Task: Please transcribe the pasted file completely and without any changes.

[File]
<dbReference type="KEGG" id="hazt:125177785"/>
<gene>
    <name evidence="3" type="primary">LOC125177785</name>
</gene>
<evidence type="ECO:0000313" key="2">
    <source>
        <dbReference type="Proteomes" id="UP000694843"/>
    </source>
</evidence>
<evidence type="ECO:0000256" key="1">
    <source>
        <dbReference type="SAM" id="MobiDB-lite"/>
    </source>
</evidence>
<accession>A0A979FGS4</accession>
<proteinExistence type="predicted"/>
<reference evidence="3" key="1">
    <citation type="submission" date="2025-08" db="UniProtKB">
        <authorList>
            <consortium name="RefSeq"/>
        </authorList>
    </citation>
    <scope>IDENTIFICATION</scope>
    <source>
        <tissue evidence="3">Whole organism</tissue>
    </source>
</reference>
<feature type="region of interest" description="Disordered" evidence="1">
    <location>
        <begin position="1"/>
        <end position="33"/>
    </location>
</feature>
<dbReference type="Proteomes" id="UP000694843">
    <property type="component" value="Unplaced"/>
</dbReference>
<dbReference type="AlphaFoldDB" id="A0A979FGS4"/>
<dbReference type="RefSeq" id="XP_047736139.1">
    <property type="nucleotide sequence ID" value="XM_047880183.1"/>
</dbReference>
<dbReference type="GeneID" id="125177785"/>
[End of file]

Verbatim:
<dbReference type="KEGG" id="hazt:125177785"/>
<gene>
    <name evidence="3" type="primary">LOC125177785</name>
</gene>
<evidence type="ECO:0000313" key="2">
    <source>
        <dbReference type="Proteomes" id="UP000694843"/>
    </source>
</evidence>
<evidence type="ECO:0000256" key="1">
    <source>
        <dbReference type="SAM" id="MobiDB-lite"/>
    </source>
</evidence>
<accession>A0A979FGS4</accession>
<proteinExistence type="predicted"/>
<reference evidence="3" key="1">
    <citation type="submission" date="2025-08" db="UniProtKB">
        <authorList>
            <consortium name="RefSeq"/>
        </authorList>
    </citation>
    <scope>IDENTIFICATION</scope>
    <source>
        <tissue evidence="3">Whole organism</tissue>
    </source>
</reference>
<feature type="region of interest" description="Disordered" evidence="1">
    <location>
        <begin position="1"/>
        <end position="33"/>
    </location>
</feature>
<dbReference type="Proteomes" id="UP000694843">
    <property type="component" value="Unplaced"/>
</dbReference>
<dbReference type="AlphaFoldDB" id="A0A979FGS4"/>
<dbReference type="RefSeq" id="XP_047736139.1">
    <property type="nucleotide sequence ID" value="XM_047880183.1"/>
</dbReference>
<dbReference type="GeneID" id="125177785"/>